A vehicle at Bandimere Speedway in Jefferson County. (Photo by Ryan Pallas, via Flickr)

Summer nights on the west side of Denver have traditionally been punctuated by the roar of massive horsepower reverberating off the Hogback.

For more than 60 years, crowds have watched racers speed down the quarter-mile track at Bandimere Speedway

In 2020, crowds at Bandimere have been a harbinger of something other than split-second times; they have been the fuel for protests and lawsuits. The race is on, but funny cars have been replaced by clown cars full of partisans using Bandimere for their proxy war.

Mario Nicolais

Over the Fourth of July holiday, Bandimere hosted race fans looking for an escape from coronavirus cabin fever. The speedway publicly encouraged social distancing and masks but enforced neither. Unfortunately, Bandimere ran afoul of the Jefferson County Public Health Department mandate to limit gatherings at outdoor venues to 175 people or less per activity area.

With more than 7,500 people in attendance, keeping groups from congregating in numbers within the health department proscription quickly became impossible. The ignition for both sides turned over and engines began to rev.

When the health department took legal action against Bandimere, the track responded by hiring well-known far right talk show host Randy Corporon as counsel. Corporon founded the Arapahoe County Tea Party, serves as the state’s Republican National Committee member and counts State House Minority Leader Patrick Neville among his allies. In fact, Corporon recently filed a petition to the Colorado Supreme Court on behalf of Neville and Michelle Malkin asking the court to overturn Gov. Jared Polis’ mask-mandate.

The Supreme Court denied the petition summarily.

It should be no surprise that days later Neville and Malkin organized a self-proclaimed “Stop the COVID Chaos” rally – at Bandimere Speedway. Thousands showed up and crowded together in a mostly mask-less mass to protest against Polis’s mask mandate.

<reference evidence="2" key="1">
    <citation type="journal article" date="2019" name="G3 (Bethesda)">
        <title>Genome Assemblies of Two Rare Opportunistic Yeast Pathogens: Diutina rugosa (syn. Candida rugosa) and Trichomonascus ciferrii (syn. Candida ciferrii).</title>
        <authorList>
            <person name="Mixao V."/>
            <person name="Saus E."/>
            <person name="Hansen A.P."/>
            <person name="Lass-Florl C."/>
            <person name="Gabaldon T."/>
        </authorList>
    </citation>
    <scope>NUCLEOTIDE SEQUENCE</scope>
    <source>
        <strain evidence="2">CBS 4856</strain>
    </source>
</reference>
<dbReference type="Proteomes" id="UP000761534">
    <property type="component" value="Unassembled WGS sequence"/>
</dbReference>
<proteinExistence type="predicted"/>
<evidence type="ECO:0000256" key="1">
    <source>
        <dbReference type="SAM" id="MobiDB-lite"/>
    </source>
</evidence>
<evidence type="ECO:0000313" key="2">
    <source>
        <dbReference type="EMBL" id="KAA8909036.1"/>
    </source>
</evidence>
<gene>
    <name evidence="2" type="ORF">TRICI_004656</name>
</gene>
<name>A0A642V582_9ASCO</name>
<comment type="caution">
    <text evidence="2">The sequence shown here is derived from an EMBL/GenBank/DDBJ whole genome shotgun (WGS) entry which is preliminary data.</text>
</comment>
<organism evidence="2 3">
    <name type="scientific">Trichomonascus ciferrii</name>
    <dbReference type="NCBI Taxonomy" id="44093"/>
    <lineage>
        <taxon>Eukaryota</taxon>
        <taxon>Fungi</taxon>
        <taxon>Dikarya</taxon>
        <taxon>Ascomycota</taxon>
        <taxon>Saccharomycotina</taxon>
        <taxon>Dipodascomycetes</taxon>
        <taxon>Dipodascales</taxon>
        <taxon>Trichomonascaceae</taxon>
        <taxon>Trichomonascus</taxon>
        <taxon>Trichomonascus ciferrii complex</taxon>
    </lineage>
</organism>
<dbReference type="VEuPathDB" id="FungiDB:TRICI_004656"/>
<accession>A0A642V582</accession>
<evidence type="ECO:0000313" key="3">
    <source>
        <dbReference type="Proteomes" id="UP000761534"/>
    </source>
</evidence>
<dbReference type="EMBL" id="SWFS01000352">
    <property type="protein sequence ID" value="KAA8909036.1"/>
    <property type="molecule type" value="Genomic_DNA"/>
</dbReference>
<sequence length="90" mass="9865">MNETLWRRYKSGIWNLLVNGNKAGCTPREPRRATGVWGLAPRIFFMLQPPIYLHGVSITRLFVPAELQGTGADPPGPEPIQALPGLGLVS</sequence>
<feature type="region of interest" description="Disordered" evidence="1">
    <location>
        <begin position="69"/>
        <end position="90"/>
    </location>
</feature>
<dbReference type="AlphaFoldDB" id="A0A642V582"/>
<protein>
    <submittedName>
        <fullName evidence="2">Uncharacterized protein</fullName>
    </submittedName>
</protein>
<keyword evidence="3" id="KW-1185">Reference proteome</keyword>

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Jefferson County’s health department, which had been denied a permanent restraining order against Bandimere in July, filed a new court action. Given that a judge previously ordered the business to comply with state requirements, it seems likely that more severe measures may be imposed this go round.

That could be an existential threat for the Colorado institution. While the race season is nearly over anyway, the speedway already suffered substantial hits to its revenue stream during the coronavirus pandemic. As Sun columnist Craig Silverman learned in July, even PPP funds acquired by the racetrack have not stemmed the financial exsanguination caused by losing premier events like the Mile-High NHRA Nationals.

The last business that followed Neville into the fray, C&C Coffee and Kitchen in Castle Rock, had its restaurant license yanked by Polis as an “immediate health hazard.” Bandimere seems destined to find itself on the wrong end of a court order.

It is an unfortunate trajectory, particularly given the cause for the rally. While I sympathize with businesses struggling to stay open, putting your livelihood on the line over the mask mandate seems like a foolish risk.

Leading economists believe wearing masks provides the only path to recovery – Goldman Sachs estimated that a national mask mandate would save $1 trillion in economic activity. Consequently, flouting a court order to protest mask requirements is both reckless and dumb.

It would be like racing without a helmet.

Doing so at the behest of partisan political players attempting to leverage an election year wedge issue is like letting go of the wheel at 300 mph.

The fate of Bandimere, and what type of punishment it may face, will be determined just a couple miles away from the end of its racetrack in the Jefferson County Courthouse. Given the time of year and extraordinary circumstances, Bandimere may escape serious damage.

But if not, and if Bandimere finds itself subject to significant legal repercussions, it may be a like a devastating crash into the wall. Even the best safety protections might not save the speedway.

Mario Nicolais is an attorney and columnist who writes on law enforcement, the legal system, health care and public policy. Follow him on Twitter: @MarioNicolaiEsq

The Colorado Sun is a nonpartisan news organization, and the opinions of columnists and editorial writers do not reflect the opinions of the newsroom. Read our ethics policy for more on The Sun’s opinion policy and submit columns, suggested writers and more to opinion@coloradosun.com.

Special to The Colorado Sun Twitter: @MarioNicolaiEsq